Genachowski has proposed making these principles actual regulation. And he wants to add two new rules to this. The first would prevent Internet service providers from discriminating against particular Internet content or applications, while allowing for reasonable network management. The second principle would ensure that Internet access providers are transparent about the network management practices they implement.

But critics say that official rules or even legislation is not needed because the FCC's principles have been sufficient in handling incidences where consumer rights are threatened. They say the principles and public outrage were enough to get Comcast, the largest cable operator in the U.S., from slowing down certain kinds of traffic on its network.

The biggest issue critics have with Net neutrality is that they believe strict rules could make it difficult for companies to manage their networks.

But Genachowski has said several times publicly that the intention of these rules is not to hamper network management or stifle the development of new business models but to simply protect the rights of consumers to use the Internet freely. The rules are intended to guarantee that Internet users can go to any Web site and access any online service they want.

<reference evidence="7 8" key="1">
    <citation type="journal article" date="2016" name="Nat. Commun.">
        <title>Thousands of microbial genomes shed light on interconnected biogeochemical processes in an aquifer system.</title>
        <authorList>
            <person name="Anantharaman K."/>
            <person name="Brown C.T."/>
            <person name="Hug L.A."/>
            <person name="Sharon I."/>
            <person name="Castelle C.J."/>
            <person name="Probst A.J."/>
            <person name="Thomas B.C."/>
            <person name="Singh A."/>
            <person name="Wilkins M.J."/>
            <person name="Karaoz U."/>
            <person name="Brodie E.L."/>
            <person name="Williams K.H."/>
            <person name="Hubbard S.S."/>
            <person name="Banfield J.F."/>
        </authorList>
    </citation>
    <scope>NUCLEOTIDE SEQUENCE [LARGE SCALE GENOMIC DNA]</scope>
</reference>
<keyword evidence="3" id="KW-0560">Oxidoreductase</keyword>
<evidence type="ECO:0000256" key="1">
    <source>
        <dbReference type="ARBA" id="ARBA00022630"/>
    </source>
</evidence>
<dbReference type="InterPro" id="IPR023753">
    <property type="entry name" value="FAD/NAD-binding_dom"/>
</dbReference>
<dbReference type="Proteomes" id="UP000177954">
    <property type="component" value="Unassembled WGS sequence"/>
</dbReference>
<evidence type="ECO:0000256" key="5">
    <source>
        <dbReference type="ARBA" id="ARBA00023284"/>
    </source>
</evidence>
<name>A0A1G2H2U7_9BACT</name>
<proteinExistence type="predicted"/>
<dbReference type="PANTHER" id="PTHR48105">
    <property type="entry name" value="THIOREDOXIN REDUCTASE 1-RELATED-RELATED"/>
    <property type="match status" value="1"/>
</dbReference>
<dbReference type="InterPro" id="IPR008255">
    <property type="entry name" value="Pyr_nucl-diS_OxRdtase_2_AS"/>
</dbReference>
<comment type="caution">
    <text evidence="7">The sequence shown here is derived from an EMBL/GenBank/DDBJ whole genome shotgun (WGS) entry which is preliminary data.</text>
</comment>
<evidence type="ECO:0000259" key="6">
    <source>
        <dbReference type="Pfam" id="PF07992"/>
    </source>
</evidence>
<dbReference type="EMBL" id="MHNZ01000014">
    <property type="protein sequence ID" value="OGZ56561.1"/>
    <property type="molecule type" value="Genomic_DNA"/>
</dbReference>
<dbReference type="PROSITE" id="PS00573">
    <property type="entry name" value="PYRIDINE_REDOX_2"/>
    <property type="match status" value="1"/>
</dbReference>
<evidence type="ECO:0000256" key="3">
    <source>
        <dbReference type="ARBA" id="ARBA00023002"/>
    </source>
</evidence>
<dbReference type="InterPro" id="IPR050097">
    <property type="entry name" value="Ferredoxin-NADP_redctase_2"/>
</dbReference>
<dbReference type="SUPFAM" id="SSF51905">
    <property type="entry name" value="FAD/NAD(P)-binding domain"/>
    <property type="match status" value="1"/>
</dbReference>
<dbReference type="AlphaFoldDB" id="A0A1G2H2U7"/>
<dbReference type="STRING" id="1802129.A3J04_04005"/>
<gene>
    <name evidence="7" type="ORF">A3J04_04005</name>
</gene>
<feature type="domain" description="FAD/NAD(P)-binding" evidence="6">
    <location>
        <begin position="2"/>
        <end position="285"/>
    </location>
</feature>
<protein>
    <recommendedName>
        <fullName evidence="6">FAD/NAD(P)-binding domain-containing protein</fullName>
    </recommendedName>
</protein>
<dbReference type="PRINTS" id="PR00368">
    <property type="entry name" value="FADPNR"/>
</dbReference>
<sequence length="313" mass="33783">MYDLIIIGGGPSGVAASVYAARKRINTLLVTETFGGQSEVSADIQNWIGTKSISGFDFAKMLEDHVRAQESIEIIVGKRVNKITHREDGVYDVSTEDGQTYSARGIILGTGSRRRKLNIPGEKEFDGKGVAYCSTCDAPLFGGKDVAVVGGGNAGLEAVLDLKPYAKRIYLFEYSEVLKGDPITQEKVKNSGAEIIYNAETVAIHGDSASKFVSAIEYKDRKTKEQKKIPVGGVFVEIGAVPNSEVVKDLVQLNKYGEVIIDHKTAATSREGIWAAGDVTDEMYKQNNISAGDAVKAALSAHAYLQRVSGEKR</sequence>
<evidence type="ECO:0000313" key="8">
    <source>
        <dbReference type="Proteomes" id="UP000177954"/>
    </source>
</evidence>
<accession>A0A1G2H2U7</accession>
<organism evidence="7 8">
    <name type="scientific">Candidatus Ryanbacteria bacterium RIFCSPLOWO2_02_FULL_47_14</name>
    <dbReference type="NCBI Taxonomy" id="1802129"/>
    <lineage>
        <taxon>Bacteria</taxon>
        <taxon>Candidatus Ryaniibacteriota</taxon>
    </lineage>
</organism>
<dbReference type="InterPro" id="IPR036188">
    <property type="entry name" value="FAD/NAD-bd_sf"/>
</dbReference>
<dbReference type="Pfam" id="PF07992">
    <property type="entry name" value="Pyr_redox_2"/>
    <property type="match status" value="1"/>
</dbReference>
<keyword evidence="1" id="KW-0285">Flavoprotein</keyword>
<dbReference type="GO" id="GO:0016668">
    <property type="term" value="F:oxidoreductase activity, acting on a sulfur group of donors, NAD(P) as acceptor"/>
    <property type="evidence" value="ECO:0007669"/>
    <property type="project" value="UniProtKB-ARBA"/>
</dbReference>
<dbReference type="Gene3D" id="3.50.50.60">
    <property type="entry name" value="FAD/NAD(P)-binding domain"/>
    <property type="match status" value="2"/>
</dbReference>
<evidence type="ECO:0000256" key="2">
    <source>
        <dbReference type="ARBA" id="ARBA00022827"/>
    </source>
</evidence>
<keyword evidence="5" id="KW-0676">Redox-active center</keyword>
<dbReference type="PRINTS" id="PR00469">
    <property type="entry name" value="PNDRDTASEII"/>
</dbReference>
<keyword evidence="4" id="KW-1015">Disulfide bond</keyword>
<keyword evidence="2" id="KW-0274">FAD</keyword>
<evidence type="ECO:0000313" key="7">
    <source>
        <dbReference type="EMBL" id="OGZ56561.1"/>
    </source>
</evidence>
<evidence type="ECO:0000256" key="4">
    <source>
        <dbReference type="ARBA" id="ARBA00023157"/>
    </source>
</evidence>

The two other Democratic commissioners on the FCC support Genachowski's proposed rules, which means that new regulations are almost certain. But the two Republicans and several Republican congressional leaders oppose the new rules, which means the fight could go to Congress.

It's also very likely that that battle over Net neutrality will be fought in the courts. Comcast is appealing the FCC's slap on the wrist in court, arguing that the FCC doesn't have jurisdiction to enforce such rules.

But even though there is enough support among Democrats on the FCC to impose new rules, the details still need to be worked out. Thursday's FCC meeting will get the ball rolling on the process, which Genachowski has said he plans to be transparent with input from anyone.

One of the difficult issues he will have to deal with is how much flexibility network owners will have to manage their networks. Cable operators and phone companies, which control most of the broadband networks in the U.S., say they need to ensure that certain applications don't hog all of the bandwidth.

The FCC will also need to figure the best way to treat wireless networks. Everyone agrees that wireless networks have limited capacity and are therefore fundamentally different from DSL and cable modem services. But the FCC must decide if and how the new rules will apply to these networks.

"The FCC should preserve the existing wireless Internet that has fostered tremendous innovations, provided broadband for more people, and enabled new businesses," Steve Largent, president and CEO of the CTIA, the wireless industry's trade association, said in a statement. " We should all be mindful of the dangers of unintended consequences coming from new rules implemented for the wireless Internet. The fact is that wireless is different than wireline."